I always find it difficult to find new clients. I'm not an assertive person, so it's always challenging for me to market my services. But the opportunity presented itself at a writer's conference I attended on May 28 at the Los Angeles Convention Center.
I was really looking forward to hearing Jacquelyn Mitchard (author of The Deep End of the Ocean) give the keynote address. She did not disappoint. She was down to earth, comical, gave good writing advice, and spoke of her challenges in writing.
The three breakout sessions I attended were extremely helpful to me. The first one, on personal essays given by Victoria Zackheim, was informative. She spoke about getting to the "heart" (emotion) of your essay and read a few examples from her new book, The Other Woman. Some of the questions raised were about how to prevent getting sued when listing someone's name (her advice was to change the name or let the person know what you're writing about so there are no surprises later) and how to find an editor (I turned around to see who asked that question so that I could talk to her later. I did manage to talk to her after the session. I gave her some leads and gave her my business card.).
The second breakout session I attended was called Fictional Seeds. It was given by Lisa Lenard-Cook. She defined fictional seeds as fleeting thoughts and impressions. She suggested writing your thoughts or ideas in a journal, on a piece of paper and place it in a bowl later, or in a computer file. She suggested that when you start writing, keep saying (or thinking), "and then...." She discourages outlining for fiction and stated that contests are a good idea. She announced that she has a new book called The Mind of Your Story that discusses some of her suggestions. Of course I bought it!
The third session was "Ask the Literary Agents." Four agents answered questions from the audience. Following are some Do's and Don'ts that they discussed.
* Be passionate about your work when making a pitch.
* Send query letters to agents you have thoroughly researched.
* Go to an agent's Web site for guidelines.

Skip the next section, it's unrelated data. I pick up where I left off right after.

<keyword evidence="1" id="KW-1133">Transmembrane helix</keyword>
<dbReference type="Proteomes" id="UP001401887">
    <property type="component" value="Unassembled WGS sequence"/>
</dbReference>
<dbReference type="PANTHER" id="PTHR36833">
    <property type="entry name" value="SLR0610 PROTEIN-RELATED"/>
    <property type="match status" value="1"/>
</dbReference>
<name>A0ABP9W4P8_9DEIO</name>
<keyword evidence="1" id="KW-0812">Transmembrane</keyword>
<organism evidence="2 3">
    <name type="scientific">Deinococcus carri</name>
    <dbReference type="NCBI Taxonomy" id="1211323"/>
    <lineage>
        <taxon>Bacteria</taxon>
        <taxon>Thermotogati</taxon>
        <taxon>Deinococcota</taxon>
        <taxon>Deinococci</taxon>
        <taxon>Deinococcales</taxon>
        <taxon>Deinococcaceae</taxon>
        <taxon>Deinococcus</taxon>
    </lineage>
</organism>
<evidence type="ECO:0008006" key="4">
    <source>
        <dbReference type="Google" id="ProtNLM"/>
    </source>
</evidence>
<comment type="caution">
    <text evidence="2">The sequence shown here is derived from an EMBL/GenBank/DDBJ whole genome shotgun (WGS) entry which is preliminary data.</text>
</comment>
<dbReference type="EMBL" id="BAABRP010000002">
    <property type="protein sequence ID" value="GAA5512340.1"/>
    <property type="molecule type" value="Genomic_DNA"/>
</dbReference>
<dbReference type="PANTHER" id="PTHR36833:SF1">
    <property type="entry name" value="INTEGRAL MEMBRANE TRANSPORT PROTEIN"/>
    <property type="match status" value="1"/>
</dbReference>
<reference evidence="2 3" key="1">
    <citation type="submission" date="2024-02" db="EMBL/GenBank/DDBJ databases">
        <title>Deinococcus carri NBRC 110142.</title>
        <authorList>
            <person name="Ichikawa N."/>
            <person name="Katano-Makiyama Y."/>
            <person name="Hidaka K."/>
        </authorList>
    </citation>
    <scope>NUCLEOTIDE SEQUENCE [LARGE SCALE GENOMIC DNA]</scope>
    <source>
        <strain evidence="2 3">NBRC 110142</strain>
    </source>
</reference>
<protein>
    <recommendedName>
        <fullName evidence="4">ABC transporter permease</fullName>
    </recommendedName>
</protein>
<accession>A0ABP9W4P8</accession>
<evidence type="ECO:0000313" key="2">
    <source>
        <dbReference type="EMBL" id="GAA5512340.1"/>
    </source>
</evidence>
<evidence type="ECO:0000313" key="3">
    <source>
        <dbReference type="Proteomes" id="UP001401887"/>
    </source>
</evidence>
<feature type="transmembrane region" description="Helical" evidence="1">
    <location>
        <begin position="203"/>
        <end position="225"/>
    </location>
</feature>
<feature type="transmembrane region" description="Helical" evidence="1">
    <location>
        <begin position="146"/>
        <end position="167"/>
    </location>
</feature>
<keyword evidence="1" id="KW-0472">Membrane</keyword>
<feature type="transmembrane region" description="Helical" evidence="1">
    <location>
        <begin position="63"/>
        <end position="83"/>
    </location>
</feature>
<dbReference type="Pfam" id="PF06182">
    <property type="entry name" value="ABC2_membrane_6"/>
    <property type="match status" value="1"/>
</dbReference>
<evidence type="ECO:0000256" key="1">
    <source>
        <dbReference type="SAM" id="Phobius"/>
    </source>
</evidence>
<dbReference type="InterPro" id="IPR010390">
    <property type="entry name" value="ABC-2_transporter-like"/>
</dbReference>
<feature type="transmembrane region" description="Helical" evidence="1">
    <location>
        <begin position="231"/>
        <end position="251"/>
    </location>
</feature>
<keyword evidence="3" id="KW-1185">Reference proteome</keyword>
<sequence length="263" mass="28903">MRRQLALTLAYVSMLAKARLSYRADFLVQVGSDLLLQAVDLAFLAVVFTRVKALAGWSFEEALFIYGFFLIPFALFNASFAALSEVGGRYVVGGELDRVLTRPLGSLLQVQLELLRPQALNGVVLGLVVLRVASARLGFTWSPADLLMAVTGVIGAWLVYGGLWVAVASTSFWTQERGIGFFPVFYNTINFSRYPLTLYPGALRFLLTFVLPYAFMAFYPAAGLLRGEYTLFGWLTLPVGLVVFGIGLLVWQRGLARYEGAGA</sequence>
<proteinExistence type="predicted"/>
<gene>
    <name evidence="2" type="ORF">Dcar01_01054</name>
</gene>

* Make sure you're a good fit with your agent.
* Love your material. Ask yourself, "Would I pay $25 for my book?"
* Keep queries short (what is your book about and why is it important or relevant to you as a writer).
* Ask your agent questions. There is no licensing board for agents. Do your homework. Shop around.
* Get bogged down in detail for your pitch.
* Be nervous when making a pitch.
* Be too specific in your query letter.
* Call it literary.
* Mention that everyone in your family read it and loved it.
* Send a query letter as an attachment.
The agents said to pitch a memoir, write a book proposal, do a competitive analysis on memoirs that are similar yet different from yours, and send an outline and a sample chapter. Memoirs need to be different. Ask yourself, "Is my story that compelling?"
They stated you can have more than one agent for different genres, but you should focus on one you're good at. An agent also stated that when agents take on a new client, they usually do a five-year plan.
I came away with so much information, and many of the sessions confirmed what I already know: keep writing, give it your best, and put your heart into it.
I was able to make several contacts from talking to people throughout the conference. I handed out my business cards, gave advice on editing, gave people leads if I wasn't able to help them, promised to review a book proposal (free of charge), talked about editing to those who didn't understand the editorial process or know why a book has to be edited (yes, there are some who believe that!), and gave a recommendation to send their work out for critique. It felt good. I felt empowered and confident that I can market my services! And all with little effort or anxiety on my part.